What I’ve Learnt Through Other People’s Relationships – Part 2

Awhile ago I wrote a post about what I’ve learnt through other people’s relationships. I thought I’d do a follow up post because really, there is so much to learn through observing other people’s behaviour.

Relationships can be tricky but they don’t have to be difficult. They only really need a few things to work but for some reason a lot of people can’t manage it. To me a relationship must have trust, honesty and respect. Without those they simply do not work. Here’s what I’ve learnt through other people’s relationships.

  • Without trust a relationship can not function. I think it’s ok to sometimes doubt your partner with good reason but if at the end of the day you don’t 100% trust your partner and they don’t 100% trust you, you’ll spend the whole relationship anticipating the next step. For example, two people I know got together whilst both cheating on their partners. They eventually started dating but every time one spoke to a member of the opposite sex the other was left wondering if they were cheating and all hell would break loose. The reason leads me to my next point.
  • Honesty. People aren’t stupid and can generally pick up if you are being dishonest. A partner is usually one of the closest people to you so it makes sense that they’ll be able to see the clues. Again, a partner is usually someone who knows you inside and out so it baffles me as to why you wouldn’t be honest with them. Case in point – the couple I mentioned above could not be truthful to each other. Despite months of couples counselling one continuously lied to their partner about their escapades and the other downplayed theirs.  Their lack of honesty with each other eventually lead them to stop respecting each other and their relationship and that leads me to my next point.
  • Respect. Respect is so important. We respect those around us who deserve it and who we value as people so again, it makes sense that your partner would be worthy of that. It’s about taking into consideration the other people in your life and understanding how your actions impact them. It doesn’t mean always doing what’s best for them but it does mean looking at the consequences. As with the above couple they became so comfortable in their relationship and the dynamics of it that neither one had any respect left for the other to simply admit they couldn’t go on with the relationship and break up.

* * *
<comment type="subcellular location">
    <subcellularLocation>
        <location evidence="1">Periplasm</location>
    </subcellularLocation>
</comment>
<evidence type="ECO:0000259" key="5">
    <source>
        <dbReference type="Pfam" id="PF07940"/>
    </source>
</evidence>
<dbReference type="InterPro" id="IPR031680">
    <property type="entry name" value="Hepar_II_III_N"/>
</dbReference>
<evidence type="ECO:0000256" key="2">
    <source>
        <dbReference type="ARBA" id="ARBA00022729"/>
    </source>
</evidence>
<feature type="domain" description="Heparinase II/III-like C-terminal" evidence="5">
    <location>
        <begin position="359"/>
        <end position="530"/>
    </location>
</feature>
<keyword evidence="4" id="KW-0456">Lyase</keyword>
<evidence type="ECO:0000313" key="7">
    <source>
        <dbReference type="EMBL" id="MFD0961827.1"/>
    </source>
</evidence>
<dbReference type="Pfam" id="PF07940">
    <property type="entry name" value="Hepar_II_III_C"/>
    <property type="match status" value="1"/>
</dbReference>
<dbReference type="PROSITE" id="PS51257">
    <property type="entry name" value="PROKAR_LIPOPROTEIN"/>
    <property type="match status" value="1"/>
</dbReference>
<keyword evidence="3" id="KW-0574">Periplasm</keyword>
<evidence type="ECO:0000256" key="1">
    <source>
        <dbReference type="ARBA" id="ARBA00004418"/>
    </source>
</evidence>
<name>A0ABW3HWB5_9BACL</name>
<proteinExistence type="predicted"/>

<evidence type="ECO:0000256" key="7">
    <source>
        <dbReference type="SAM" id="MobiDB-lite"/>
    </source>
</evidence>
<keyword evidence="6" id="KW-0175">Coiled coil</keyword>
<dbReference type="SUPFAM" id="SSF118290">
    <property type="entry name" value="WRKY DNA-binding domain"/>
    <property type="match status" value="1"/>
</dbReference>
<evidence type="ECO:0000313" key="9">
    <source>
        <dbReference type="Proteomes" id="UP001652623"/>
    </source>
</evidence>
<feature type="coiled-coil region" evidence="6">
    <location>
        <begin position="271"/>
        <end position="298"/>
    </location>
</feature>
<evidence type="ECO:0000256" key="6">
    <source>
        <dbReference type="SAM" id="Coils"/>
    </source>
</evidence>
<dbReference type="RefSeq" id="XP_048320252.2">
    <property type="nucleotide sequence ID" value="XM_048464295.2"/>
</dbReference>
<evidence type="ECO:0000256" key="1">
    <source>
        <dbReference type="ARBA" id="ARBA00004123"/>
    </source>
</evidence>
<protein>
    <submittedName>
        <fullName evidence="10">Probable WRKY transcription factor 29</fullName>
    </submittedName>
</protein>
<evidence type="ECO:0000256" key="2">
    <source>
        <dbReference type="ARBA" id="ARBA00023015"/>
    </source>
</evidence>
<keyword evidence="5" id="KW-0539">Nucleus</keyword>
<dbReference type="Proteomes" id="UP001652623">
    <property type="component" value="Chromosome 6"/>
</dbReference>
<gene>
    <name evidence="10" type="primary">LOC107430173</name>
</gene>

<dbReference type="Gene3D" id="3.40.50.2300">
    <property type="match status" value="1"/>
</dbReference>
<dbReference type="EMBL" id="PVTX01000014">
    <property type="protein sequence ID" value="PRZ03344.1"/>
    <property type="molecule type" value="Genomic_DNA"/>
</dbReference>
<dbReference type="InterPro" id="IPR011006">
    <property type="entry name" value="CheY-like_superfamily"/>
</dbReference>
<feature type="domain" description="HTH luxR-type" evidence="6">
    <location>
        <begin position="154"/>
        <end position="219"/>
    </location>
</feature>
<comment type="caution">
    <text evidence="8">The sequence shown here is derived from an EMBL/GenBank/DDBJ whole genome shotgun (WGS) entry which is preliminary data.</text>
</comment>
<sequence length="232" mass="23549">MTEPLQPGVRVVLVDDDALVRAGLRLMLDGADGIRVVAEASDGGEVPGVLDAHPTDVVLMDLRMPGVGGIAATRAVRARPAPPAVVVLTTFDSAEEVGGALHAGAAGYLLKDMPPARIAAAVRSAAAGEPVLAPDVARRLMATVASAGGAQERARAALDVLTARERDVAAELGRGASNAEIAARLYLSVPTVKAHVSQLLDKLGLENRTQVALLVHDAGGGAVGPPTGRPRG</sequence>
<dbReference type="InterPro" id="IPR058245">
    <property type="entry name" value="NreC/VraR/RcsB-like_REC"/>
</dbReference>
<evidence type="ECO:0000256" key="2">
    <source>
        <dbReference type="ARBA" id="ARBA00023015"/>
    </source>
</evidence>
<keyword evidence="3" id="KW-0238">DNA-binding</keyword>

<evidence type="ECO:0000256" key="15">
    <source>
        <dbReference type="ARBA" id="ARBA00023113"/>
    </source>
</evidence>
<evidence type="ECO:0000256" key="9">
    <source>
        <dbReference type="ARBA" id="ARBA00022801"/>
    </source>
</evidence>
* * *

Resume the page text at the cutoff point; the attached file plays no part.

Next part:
Eventually this couple did break up and break up for good which was a blessing for us all who were involved in their lives. The partner who simply could not stop cheating eventually ended up in an open relationship with a new main partner and they couldn’t be happier. The other partner is now happily married with a partner who doesn’t cheat and they are expecting a baby in a couple of months. To me it seems that this couple learnt from their previous relationship and made good on their new one.

But it just goes to show that without these 3 main ingredients, relationships become far more work than they need to be and if you want to work through it, great, but if you don’t it might just be time to suck it up and let it go.

What do you think are key ingredients for a successful relationship?

What I’ve Learnt Through Other People’s Relationships

I’ve been with my partner for 14 years now but there are still things that I’ve learnt from other people to apply to my own relationship. Let’s be honest, it’s easy to fall into a rut because you’ve become so comfortable together.

Here’s what I’ve learnt

o Date nights. Have them. Even if it’s just cooking together, setting the table up nice and having a good bottle of wine together. Probably better to go out but even something simple works. Do this consistently. It’ll help separate the mundane everyday stuff.

o Compromise. This is from everything to housework, finances, in the bedroom, lifestyle and more. Talk about things and compromise. Relationships that work work because they compromise.